While Rule 18-A is inaproppriate for many personal injury claims, this case shows that it can be used effectively in certain circumstances.  When prosecuting an ICBC injury claim this rule should not be automatically brushed aside and should be considered in appropriate circumstances.

Chronic Pain Syndrome and Fractured Spine Net $60,000 for Pain and Suffering

In a judgement released today a total of $81,694 was awarded in compensation as a result of a 2004 ‘chain rear end’ accident in BC.
The accident involved mutliple vehicles and the force of the crash was enough to write off the Plaintiff’s car. Fault was admitted by ICBC leaving only quantum of damages at issue.
As a result of crash the court found that the Plaintiff suffered from a fracture at T12 and a disc injury to T11 / T12 and perhaps T9 / T10 (basically fractures to the mid back) and that the Plaintiff ‘has gone on to develop a chronic pain syndrome with discomfort, sleep disturbance and depression.
The court went on to award $60,000 for pain and suffering, $20,000 for Loss of Earning Capacity and just over $1,000 in special damages (out of pocket expenses as a result of the accident.)
This case is worth reading for the judge’s discussion of credibility. When people complain of ‘chronic pain’ in an ICBC claim their credibility is always at issue. The reason is obvious, pain cannot be measured objectively. People can only describe their pain and a judge or jury can believe this descrpiton or reject it. In this case the judge had problems with the Plaintiff’s credibility but accepted that her chronic pain syndrome was legitimate.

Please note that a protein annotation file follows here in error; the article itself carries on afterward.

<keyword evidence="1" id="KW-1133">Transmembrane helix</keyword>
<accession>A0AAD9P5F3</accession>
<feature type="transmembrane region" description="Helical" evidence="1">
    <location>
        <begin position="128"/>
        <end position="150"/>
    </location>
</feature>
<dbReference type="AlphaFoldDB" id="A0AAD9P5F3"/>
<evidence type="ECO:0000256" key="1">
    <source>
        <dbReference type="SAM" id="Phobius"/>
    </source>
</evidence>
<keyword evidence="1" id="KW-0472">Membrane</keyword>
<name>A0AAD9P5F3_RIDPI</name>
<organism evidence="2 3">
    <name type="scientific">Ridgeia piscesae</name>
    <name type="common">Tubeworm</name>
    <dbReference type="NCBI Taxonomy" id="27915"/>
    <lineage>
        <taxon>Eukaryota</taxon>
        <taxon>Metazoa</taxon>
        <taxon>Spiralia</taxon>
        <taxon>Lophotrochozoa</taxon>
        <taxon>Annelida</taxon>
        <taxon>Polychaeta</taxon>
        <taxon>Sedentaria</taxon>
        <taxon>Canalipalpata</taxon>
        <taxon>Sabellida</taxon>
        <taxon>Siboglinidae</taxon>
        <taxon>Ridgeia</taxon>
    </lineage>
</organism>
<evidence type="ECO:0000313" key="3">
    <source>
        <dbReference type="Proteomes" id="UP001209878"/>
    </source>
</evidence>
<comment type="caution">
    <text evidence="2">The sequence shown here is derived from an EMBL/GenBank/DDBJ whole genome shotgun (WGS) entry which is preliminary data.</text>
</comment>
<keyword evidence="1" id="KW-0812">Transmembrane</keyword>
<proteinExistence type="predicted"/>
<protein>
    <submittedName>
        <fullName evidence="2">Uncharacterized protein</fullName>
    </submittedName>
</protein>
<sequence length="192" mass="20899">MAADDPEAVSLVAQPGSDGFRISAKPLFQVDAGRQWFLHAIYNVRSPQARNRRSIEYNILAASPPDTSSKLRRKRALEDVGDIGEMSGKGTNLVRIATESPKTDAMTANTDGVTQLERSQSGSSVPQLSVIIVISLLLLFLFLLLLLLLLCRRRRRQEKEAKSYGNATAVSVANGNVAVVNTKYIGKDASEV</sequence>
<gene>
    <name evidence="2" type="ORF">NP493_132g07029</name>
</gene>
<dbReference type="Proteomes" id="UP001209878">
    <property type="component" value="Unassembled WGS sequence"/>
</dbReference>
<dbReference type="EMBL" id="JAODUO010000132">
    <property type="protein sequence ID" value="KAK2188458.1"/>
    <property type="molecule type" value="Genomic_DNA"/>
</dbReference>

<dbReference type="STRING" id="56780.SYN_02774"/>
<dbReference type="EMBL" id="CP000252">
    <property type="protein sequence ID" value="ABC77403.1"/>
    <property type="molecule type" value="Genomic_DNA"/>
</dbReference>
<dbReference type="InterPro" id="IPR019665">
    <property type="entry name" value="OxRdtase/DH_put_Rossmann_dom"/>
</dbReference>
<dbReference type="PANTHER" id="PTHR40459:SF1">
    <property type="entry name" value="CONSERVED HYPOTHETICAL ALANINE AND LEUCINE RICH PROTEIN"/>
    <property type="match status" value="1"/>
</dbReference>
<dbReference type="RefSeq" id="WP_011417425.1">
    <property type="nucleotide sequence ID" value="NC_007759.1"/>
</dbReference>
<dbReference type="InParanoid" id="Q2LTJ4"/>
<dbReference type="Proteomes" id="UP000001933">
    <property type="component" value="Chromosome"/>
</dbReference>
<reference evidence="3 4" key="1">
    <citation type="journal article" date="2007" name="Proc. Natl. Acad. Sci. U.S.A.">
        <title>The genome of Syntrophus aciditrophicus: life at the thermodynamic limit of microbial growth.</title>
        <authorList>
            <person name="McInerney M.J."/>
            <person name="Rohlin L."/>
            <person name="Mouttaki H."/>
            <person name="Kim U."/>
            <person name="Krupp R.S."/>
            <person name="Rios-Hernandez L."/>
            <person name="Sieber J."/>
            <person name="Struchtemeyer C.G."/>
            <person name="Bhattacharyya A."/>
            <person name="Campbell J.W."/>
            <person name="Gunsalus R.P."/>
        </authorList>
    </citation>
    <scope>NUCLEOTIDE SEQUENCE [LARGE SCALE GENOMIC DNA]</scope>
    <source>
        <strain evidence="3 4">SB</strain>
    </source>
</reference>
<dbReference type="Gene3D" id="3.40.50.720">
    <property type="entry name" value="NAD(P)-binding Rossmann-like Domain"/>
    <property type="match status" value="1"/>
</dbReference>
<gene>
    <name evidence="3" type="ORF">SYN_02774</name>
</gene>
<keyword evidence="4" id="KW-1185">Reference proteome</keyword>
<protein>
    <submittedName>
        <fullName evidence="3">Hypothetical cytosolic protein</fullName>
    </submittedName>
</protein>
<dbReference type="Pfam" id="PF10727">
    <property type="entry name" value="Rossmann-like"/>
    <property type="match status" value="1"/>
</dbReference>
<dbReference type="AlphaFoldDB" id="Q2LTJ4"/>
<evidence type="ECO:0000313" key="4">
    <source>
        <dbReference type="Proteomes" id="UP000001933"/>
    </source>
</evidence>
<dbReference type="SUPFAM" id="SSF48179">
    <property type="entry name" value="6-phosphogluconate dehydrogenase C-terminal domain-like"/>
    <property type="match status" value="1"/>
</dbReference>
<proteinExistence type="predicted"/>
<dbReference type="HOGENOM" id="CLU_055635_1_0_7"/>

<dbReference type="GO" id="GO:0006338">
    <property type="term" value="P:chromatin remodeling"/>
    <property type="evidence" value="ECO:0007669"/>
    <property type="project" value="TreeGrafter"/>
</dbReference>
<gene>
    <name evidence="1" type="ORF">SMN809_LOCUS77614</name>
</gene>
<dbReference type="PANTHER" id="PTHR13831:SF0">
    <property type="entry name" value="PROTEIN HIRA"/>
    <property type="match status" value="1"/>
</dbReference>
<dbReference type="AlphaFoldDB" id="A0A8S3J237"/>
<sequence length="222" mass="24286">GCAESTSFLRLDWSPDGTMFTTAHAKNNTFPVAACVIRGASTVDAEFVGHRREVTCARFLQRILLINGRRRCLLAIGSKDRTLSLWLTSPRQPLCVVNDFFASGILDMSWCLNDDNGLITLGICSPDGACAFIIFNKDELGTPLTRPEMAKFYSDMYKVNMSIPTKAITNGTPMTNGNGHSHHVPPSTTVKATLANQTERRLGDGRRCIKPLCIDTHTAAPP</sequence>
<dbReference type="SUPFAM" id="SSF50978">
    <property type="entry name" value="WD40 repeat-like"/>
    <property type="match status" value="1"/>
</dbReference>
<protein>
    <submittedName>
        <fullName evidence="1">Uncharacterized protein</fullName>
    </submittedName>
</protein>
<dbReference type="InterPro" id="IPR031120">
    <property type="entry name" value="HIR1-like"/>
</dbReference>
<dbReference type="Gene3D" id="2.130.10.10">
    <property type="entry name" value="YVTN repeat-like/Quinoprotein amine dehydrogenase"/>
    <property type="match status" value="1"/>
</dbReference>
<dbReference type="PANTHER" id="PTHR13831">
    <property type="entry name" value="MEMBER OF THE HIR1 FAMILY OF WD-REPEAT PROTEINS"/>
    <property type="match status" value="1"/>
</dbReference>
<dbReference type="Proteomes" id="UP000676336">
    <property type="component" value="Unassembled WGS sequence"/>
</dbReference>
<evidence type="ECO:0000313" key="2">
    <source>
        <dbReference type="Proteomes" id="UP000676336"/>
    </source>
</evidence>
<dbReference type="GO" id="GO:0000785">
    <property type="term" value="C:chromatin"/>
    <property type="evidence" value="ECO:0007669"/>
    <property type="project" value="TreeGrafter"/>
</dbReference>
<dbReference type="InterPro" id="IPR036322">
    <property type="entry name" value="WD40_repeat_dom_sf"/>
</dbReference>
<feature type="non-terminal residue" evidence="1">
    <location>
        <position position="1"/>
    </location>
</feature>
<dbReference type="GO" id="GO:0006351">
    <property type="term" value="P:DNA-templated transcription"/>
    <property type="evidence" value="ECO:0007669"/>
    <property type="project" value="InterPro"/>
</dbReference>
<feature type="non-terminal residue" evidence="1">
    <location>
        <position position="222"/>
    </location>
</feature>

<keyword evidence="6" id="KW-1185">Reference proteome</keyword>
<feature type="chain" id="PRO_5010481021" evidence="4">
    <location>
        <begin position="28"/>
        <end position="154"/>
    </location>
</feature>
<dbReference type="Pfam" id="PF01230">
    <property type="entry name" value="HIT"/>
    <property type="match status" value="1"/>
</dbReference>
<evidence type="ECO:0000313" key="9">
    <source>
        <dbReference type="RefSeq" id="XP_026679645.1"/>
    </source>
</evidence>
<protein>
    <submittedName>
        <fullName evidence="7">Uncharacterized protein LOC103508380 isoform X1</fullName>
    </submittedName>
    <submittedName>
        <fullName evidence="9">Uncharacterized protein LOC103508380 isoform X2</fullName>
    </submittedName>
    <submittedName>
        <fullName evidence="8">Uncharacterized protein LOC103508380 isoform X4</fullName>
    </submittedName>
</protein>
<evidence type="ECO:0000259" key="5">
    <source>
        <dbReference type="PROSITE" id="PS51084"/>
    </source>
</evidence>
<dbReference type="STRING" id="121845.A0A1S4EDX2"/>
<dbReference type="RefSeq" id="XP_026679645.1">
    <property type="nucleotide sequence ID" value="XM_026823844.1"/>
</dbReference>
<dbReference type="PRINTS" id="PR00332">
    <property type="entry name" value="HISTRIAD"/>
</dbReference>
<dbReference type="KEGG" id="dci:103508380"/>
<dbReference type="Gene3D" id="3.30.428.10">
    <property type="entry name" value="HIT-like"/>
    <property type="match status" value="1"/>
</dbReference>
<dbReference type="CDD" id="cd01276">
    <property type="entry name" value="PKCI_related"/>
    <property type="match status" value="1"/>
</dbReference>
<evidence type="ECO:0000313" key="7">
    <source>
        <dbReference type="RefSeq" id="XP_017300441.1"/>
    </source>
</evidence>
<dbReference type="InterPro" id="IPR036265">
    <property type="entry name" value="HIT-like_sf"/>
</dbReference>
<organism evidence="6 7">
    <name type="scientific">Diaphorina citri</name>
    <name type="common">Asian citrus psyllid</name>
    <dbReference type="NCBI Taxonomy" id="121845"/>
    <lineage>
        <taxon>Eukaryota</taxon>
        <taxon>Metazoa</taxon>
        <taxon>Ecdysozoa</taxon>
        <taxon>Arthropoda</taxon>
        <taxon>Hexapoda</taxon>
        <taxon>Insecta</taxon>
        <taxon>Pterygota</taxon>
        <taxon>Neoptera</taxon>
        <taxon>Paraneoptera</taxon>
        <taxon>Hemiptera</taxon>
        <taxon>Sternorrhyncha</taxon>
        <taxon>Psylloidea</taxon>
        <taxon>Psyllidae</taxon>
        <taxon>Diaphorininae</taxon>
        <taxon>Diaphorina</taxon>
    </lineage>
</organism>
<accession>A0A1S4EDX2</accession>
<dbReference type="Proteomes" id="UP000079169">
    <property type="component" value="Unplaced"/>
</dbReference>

More interesting is the judge’s comments on the credibility of the expert witnesses that testified. In this case ICBC, on behalf of the Defendant, hired an orthopaedic surgeon to examine the Plaintiff. He testified, in essence, that the Plaintiff had no serious injuries or ongoing problems. The court rejected this doctor’s evidence finding that ‘it was obvious to me that he had not spent as much time, nor was he as objective in his assessment of the Plaintiff (as her own physicians were). (ICBC’s doctor) impressed upon me that he was more of an advocate for ICBC than an objective expert, and I therefoe attach little wieght to his evidence.
This case is also worth reviewing for the judge’s great summary of the law relating to future wage loss at paragraphs 34 and 35.

ICBC Claims, Ruptured Discs and Causation

Reasons for judgment were released today involving a disc injury with 2 potential causes.
The Plaintiff was involved in 3 car accidents. This lawsuit involved the second accident. The Plaintiff was ultimatley diagnosed with a ruptured disc in her back. The issue at trial was whether the ruptured disc was caused by the first or second accident (apparently no-one blamed the third accident as a potential cause).